py26-numpy at 1.12.0_0+gfortran build fails on 10.11
Richard L. Hamilton
rlhamil at smart.net
Mon Jan 23 14:30:04 UTC 2017
> On Jan 23, 2017, at 08:40, Ryan Schmidt <ryandesign at macports.org> wrote:
>> On Jan 23, 2017, at 07:36, Richard L. Hamilton <rlhamil at smart.net> wrote:
>> Thanks - now it's no longer trying to update to an unsupported version.
>> For those newly installing the package (whether from source or binary), would it be possible to have (the Portfile?) provide an install-time message warning that there are no further upstream updates expected past 1.11.3? While there can be occasional needs for old versions, people should probably be reminded when they're unsupported, so that they can evaluate the need vs risk of un-patched security issues.
> There are many other ports in MacPorts (including other python modules and php modules) that provide old versions that are no longer updated, and we don't have a mechanism in place to notify users of any of that.
> We could use the "notes" mechanism to add a note to those ports. Of course, users who already have the latest version of the software installed will never see that note. Only users who initially install that software, or upgrade to that version, will see it, or users who manually decide to run "port notes" on that port. So I'm not sure how useful this would be.
I'm not suggesting going back and changing all the existing ones, certainly not unless there's an easy way to FIND all the ports that are like that. However, as new situations come up, I wonder if it might not be a bad idea if there were guidance that when it's realized that a version is the final (upstream) version, the port include such a warning, perhaps including the warning that such warnings may not be provided for all existing ports, and even if provided, can only be displayed as you describe, for installed ports. Individual existing port versions could be changed accordingly (with an incremented _# suffix, I suppose) if people noticed the applicability and reported them...or not.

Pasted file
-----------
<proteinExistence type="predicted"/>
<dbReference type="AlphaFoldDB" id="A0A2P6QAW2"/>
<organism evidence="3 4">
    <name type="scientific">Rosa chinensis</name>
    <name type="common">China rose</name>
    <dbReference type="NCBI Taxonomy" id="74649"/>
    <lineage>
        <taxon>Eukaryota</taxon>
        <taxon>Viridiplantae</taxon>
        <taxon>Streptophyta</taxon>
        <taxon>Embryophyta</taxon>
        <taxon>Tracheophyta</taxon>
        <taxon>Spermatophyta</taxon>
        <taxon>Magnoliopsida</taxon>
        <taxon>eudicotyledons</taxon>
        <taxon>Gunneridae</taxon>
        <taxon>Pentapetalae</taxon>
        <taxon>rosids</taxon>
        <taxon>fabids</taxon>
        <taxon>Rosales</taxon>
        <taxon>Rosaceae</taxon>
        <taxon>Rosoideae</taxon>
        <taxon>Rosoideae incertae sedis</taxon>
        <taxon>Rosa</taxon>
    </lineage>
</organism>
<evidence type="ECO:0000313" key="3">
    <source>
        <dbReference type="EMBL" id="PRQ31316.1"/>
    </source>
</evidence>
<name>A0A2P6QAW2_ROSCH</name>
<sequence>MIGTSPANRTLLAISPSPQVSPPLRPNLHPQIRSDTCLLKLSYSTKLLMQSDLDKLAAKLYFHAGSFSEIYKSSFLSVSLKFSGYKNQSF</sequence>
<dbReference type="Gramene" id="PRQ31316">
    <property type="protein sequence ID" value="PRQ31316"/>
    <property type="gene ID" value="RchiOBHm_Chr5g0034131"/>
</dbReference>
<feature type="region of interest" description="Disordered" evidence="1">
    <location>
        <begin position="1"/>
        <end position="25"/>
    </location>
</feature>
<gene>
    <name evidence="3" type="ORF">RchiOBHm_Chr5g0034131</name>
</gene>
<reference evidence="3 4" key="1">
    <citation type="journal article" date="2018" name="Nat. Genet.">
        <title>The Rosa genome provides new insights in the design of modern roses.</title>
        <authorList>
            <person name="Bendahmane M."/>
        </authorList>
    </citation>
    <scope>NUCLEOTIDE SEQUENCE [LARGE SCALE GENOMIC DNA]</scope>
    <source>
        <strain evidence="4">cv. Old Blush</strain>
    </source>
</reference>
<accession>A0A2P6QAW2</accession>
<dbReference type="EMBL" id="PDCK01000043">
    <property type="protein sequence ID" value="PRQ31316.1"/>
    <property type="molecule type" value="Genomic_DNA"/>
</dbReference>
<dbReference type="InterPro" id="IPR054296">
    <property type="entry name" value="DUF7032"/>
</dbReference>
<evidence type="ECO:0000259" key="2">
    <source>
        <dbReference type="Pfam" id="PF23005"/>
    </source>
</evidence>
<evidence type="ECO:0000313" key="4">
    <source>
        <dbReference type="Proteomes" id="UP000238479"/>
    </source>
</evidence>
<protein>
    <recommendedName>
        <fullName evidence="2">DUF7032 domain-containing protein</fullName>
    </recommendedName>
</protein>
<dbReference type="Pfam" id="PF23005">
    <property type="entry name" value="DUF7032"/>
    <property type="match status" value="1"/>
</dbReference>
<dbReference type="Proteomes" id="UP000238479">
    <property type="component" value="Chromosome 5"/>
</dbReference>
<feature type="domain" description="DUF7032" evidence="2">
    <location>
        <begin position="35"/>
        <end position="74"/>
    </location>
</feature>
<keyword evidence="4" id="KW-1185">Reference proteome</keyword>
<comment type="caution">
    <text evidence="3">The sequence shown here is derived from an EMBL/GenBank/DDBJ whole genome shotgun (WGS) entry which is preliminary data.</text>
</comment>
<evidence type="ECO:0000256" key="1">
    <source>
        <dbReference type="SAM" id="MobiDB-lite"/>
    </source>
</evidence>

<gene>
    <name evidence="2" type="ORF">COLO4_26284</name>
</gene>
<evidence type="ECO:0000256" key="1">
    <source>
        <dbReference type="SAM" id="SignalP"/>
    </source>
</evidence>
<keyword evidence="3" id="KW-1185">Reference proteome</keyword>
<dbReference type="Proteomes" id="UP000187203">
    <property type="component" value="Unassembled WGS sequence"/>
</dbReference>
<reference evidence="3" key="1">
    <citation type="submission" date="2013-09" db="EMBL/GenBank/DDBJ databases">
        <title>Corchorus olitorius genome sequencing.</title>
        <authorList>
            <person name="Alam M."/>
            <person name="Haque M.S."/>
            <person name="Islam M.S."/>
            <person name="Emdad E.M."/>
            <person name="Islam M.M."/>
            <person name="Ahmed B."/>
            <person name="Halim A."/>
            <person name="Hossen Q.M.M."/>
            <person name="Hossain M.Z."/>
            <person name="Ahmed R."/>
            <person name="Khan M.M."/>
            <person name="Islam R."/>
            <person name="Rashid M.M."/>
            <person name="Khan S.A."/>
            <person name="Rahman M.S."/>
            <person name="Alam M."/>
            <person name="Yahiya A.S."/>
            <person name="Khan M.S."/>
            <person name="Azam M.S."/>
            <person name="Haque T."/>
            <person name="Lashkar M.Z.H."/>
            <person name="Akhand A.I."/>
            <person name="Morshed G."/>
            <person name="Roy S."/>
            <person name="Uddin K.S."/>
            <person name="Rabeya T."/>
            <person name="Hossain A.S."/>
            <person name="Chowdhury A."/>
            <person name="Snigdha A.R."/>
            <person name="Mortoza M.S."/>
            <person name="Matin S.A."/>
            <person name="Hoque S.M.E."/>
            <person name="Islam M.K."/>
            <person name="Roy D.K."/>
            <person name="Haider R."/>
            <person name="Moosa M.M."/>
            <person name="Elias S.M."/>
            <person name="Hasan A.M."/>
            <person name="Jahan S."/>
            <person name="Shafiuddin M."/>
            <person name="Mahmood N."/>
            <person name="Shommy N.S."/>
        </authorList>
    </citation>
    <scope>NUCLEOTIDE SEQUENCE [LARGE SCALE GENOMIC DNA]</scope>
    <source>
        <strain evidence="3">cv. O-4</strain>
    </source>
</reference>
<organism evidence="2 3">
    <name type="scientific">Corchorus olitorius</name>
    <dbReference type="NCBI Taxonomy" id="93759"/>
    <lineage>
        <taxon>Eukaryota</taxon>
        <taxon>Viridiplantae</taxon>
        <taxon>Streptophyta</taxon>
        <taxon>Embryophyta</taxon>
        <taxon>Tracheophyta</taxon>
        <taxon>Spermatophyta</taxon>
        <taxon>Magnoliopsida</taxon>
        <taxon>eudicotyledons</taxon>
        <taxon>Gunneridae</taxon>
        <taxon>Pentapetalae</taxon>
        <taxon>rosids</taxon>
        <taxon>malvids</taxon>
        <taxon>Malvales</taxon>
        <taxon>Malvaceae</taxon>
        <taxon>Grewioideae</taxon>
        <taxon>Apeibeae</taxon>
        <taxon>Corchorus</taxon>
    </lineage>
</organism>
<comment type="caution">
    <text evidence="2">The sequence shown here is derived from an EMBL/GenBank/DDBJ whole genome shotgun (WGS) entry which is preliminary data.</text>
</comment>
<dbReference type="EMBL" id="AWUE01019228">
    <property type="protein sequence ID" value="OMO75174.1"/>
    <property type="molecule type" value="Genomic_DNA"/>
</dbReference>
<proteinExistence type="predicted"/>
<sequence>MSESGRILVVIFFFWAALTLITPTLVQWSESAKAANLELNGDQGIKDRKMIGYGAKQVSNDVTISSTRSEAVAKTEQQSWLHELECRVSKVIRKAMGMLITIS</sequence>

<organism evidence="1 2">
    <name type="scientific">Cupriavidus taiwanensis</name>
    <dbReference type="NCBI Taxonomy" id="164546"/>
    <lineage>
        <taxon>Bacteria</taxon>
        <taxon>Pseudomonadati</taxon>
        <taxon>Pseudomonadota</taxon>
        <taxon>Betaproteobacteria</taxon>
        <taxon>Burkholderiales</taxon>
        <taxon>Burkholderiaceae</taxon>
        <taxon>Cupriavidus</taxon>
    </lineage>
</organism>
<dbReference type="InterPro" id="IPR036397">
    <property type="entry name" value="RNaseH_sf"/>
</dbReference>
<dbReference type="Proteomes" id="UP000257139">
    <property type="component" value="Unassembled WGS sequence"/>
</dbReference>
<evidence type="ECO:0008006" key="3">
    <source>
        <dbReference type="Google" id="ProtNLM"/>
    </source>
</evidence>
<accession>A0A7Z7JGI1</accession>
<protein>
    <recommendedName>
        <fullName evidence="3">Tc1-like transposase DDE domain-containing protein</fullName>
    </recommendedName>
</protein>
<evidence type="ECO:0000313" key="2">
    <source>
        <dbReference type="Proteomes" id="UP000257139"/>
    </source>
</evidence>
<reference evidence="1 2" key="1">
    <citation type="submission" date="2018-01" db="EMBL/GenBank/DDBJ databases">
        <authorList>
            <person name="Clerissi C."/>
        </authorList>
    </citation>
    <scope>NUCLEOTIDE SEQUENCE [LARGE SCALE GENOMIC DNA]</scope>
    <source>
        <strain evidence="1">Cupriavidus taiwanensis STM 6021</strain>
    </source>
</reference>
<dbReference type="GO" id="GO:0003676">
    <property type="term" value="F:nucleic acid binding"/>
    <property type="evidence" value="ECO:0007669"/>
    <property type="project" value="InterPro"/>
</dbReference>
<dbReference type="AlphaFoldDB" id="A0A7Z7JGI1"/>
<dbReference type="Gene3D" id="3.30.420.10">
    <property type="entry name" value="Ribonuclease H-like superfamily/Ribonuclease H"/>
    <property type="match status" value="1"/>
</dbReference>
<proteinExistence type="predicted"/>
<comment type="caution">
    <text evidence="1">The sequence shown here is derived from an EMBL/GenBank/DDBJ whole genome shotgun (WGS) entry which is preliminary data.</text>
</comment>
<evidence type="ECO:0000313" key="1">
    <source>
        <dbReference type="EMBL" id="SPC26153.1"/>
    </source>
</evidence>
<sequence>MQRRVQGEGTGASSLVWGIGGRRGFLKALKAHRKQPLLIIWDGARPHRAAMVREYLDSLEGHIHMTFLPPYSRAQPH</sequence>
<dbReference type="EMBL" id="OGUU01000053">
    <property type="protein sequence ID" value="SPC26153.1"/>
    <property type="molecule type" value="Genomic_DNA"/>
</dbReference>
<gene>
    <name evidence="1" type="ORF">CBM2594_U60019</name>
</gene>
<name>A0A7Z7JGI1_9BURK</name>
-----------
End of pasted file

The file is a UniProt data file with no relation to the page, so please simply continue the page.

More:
Any increased encouragement to alertness may be better than none, even if it's far from comprehensive. :-) I won't go so far as to use the rather weak "if it saves even one, it's worth it" argument, merely to speculate that if it saves some non-zero number, it MAY be worth it.
If there's not an easy way to find ports like that, perhaps there should also be a way to tag ports like that, so they may be easily found in the future; and there may even be some other utility to being able to spot those - if it were me in your shoes, I might also want a field for the release date of the upstream version, so that with those two fields, there might eventually be the option of a policy to remove really old stale ports like that. However, if that requires new metadata fields, I suppose that's a longer-term possibility.
I strongly suspect some sites have a policy that only software being actively maintained be present on their systems - or that they at least make some effort to be aware of exceptions. That's not totally assured even for a port that is being updated upstream (if the port has no maintainer and nobody mentions the lack of a recent update). But every step closer alleviates concerns, and even a newly adopted practice of alerting to such ports might improve support of such a policy going forward. I do know that some sites are perversely MORE paranoid about open source (where, aside from issues such as Ken Thompson's "Reflections on Trusting Trust", one can look at the source and at least know more than if one only had binaries) than about fairly stale closed-source software, although they may have instituted a one-time "it's maintained or it's gone" review in preparation for Y2K, that perversely didn't even include exceptions for programs that could clearly be shown not to have Y2K issues. (Been there, done that; one of 'em was too useful to lose, so I saved the source, inspected it thoroughly, and recompiled the darn thing post-Y2K.)
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